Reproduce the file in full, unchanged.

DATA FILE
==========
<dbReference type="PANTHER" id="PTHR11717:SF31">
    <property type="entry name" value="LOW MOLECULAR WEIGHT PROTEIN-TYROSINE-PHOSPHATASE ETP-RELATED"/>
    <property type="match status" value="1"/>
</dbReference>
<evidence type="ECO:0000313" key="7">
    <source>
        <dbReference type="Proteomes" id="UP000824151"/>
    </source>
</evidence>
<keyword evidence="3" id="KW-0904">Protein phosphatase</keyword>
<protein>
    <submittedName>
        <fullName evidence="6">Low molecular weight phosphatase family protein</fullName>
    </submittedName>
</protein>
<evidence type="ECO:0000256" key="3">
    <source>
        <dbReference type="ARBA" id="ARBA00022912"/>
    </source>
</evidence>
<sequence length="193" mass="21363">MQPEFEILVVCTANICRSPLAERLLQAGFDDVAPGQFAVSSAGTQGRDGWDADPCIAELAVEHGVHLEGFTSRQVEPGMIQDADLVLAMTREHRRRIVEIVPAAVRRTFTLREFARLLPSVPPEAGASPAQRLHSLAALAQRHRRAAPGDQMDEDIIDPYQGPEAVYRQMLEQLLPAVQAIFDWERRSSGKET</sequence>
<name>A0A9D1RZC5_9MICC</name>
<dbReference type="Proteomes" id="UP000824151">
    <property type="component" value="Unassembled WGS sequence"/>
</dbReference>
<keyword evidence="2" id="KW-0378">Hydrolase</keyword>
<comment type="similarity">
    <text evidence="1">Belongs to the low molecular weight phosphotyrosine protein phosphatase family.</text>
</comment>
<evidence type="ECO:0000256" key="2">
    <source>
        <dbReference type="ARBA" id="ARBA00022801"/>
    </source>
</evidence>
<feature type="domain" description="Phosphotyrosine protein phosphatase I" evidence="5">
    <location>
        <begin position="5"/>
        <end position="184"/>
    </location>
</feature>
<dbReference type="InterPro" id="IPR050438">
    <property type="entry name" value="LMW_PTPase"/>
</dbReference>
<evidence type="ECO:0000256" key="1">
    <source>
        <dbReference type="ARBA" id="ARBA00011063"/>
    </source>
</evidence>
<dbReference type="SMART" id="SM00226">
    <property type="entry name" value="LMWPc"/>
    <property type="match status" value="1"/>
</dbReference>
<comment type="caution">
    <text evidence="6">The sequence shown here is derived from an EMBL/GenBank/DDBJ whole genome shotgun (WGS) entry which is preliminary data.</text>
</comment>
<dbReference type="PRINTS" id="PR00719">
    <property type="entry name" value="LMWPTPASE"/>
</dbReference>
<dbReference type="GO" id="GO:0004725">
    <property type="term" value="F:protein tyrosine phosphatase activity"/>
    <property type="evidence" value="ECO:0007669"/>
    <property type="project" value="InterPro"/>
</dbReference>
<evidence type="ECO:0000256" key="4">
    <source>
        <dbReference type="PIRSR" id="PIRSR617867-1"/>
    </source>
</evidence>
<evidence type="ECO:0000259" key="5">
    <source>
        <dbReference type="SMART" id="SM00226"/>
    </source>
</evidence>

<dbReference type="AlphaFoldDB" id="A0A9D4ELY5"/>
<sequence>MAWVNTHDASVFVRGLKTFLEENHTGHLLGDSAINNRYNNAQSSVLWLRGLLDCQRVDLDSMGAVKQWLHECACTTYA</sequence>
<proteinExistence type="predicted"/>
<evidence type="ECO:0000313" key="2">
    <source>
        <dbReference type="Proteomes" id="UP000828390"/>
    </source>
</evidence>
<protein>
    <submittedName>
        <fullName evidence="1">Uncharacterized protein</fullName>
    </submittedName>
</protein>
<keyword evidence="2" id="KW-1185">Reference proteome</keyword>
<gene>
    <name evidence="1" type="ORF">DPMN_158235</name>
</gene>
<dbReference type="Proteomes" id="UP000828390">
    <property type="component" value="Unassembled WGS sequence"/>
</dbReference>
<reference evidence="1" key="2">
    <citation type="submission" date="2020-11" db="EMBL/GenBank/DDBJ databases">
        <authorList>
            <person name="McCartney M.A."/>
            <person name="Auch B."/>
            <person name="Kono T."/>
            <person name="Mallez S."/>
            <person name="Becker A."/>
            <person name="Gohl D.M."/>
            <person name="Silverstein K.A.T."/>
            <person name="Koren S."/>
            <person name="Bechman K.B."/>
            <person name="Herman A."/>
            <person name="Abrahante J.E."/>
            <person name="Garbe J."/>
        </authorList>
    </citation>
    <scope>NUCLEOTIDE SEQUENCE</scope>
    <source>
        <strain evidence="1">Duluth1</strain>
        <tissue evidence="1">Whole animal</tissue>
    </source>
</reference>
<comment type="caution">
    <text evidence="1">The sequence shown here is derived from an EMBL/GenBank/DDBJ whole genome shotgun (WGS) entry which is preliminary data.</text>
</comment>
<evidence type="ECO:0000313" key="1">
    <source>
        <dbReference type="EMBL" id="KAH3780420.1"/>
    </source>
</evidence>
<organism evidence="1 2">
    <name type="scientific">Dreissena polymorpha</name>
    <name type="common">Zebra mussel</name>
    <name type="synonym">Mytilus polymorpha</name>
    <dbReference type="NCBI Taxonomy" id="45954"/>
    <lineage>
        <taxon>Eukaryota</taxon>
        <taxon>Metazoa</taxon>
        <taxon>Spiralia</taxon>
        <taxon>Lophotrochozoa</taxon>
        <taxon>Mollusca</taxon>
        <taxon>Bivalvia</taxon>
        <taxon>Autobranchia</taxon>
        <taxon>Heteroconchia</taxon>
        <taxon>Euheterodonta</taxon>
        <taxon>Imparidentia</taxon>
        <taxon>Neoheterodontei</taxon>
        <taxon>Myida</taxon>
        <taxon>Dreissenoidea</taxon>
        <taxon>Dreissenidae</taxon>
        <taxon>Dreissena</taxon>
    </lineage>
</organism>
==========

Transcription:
<dbReference type="PANTHER" id="PTHR11717:SF31">
    <property type="entry name" value="LOW MOLECULAR WEIGHT PROTEIN-TYROSINE-PHOSPHATASE ETP-RELATED"/>
    <property type="match status" value="1"/>
</dbReference>
<evidence type="ECO:0000313" key="7">
    <source>
        <dbReference type="Proteomes" id="UP000824151"/>
    </source>
</evidence>
<keyword evidence="3" id="KW-0904">Protein phosphatase</keyword>
<protein>
    <submittedName>
        <fullName evidence="6">Low molecular weight phosphatase family protein</fullName>
    </submittedName>
</protein>
<evidence type="ECO:0000256" key="3">
    <source>
        <dbReference type="ARBA" id="ARBA00022912"/>
    </source>
</evidence>
<sequence length="193" mass="21363">MQPEFEILVVCTANICRSPLAERLLQAGFDDVAPGQFAVSSAGTQGRDGWDADPCIAELAVEHGVHLEGFTSRQVEPGMIQDADLVLAMTREHRRRIVEIVPAAVRRTFTLREFARLLPSVPPEAGASPAQRLHSLAALAQRHRRAAPGDQMDEDIIDPYQGPEAVYRQMLEQLLPAVQAIFDWERRSSGKET</sequence>
<name>A0A9D1RZC5_9MICC</name>
<dbReference type="Proteomes" id="UP000824151">
    <property type="component" value="Unassembled WGS sequence"/>
</dbReference>
<keyword evidence="2" id="KW-0378">Hydrolase</keyword>
<comment type="similarity">
    <text evidence="1">Belongs to the low molecular weight phosphotyrosine protein phosphatase family.</text>
</comment>
<evidence type="ECO:0000256" key="2">
    <source>
        <dbReference type="ARBA" id="ARBA00022801"/>
    </source>
</evidence>
<feature type="domain" description="Phosphotyrosine protein phosphatase I" evidence="5">
    <location>
        <begin position="5"/>
        <end position="184"/>
    </location>
</feature>
<dbReference type="InterPro" id="IPR050438">
    <property type="entry name" value="LMW_PTPase"/>
</dbReference>
<evidence type="ECO:0000256" key="1">
    <source>
        <dbReference type="ARBA" id="ARBA00011063"/>
    </source>
</evidence>
<dbReference type="SMART" id="SM00226">
    <property type="entry name" value="LMWPc"/>
    <property type="match status" value="1"/>
</dbReference>
<comment type="caution">
    <text evidence="6">The sequence shown here is derived from an EMBL/GenBank/DDBJ whole genome shotgun (WGS) entry which is preliminary data.</text>
</comment>
<dbReference type="PRINTS" id="PR00719">
    <property type="entry name" value="LMWPTPASE"/>
</dbReference>
<dbReference type="GO" id="GO:0004725">
    <property type="term" value="F:protein tyrosine phosphatase activity"/>
    <property type="evidence" value="ECO:0007669"/>
    <property type="project" value="InterPro"/>
</dbReference>
<evidence type="ECO:0000256" key="4">
    <source>
        <dbReference type="PIRSR" id="PIRSR617867-1"/>
    </source>
</evidence>
<evidence type="ECO:0000259" key="5">
    <source>
        <dbReference type="SMART" id="SM00226"/>
    </source>
</evidence>

<dbReference type="AlphaFoldDB" id="A0A9D4ELY5"/>
<sequence>MAWVNTHDASVFVRGLKTFLEENHTGHLLGDSAINNRYNNAQSSVLWLRGLLDCQRVDLDSMGAVKQWLHECACTTYA</sequence>
<proteinExistence type="predicted"/>
<evidence type="ECO:0000313" key="2">
    <source>
        <dbReference type="Proteomes" id="UP000828390"/>
    </source>
</evidence>
<protein>
    <submittedName>
        <fullName evidence="1">Uncharacterized protein</fullName>
    </submittedName>
</protein>
<keyword evidence="2" id="KW-1185">Reference proteome</keyword>
<gene>
    <name evidence="1" type="ORF">DPMN_158235</name>
</gene>
<dbReference type="Proteomes" id="UP000828390">
    <property type="component" value="Unassembled WGS sequence"/>
</dbReference>
<reference evidence="1" key="2">
    <citation type="submission" date="2020-11" db="EMBL/GenBank/DDBJ databases">
        <authorList>
            <person name="McCartney M.A."/>
            <person name="Auch B."/>
            <person name="Kono T."/>
            <person name="Mallez S."/>
            <person name="Becker A."/>
            <person name="Gohl D.M."/>
            <person name="Silverstein K.A.T."/>
            <person name="Koren S."/>
            <person name="Bechman K.B."/>
            <person name="Herman A."/>
            <person name="Abrahante J.E."/>
            <person name="Garbe J."/>
        </authorList>
    </citation>
    <scope>NUCLEOTIDE SEQUENCE</scope>
    <source>
        <strain evidence="1">Duluth1</strain>
        <tissue evidence="1">Whole animal</tissue>
    </source>
</reference>
<comment type="caution">
    <text evidence="1">The sequence shown here is derived from an EMBL/GenBank/DDBJ whole genome shotgun (WGS) entry which is preliminary data.</text>
</comment>
<evidence type="ECO:0000313" key="1">
    <source>
        <dbReference type="EMBL" id="KAH3780420.1"/>
    </source>
</evidence>
<organism evidence="1 2">
    <name type="scientific">Dreissena polymorpha</name>
    <name type="common">Zebra mussel</name>
    <name type="synonym">Mytilus polymorpha</name>
    <dbReference type="NCBI Taxonomy" id="45954"/>
    <lineage>
        <taxon>Eukaryota</taxon>
        <taxon>Metazoa</taxon>
        <taxon>Spiralia</taxon>
        <taxon>Lophotrochozoa</taxon>
        <taxon>Mollusca</taxon>
        <taxon>Bivalvia</taxon>
        <taxon>Autobranchia</taxon>
        <taxon>Heteroconchia</taxon>
        <taxon>Euheterodonta</taxon>
        <taxon>Imparidentia</taxon>
        <taxon>Neoheterodontei</taxon>
        <taxon>Myida</taxon>
        <taxon>Dreissenoidea</taxon>
        <taxon>Dreissenidae</taxon>
        <taxon>Dreissena</taxon>
    </lineage>
</organism>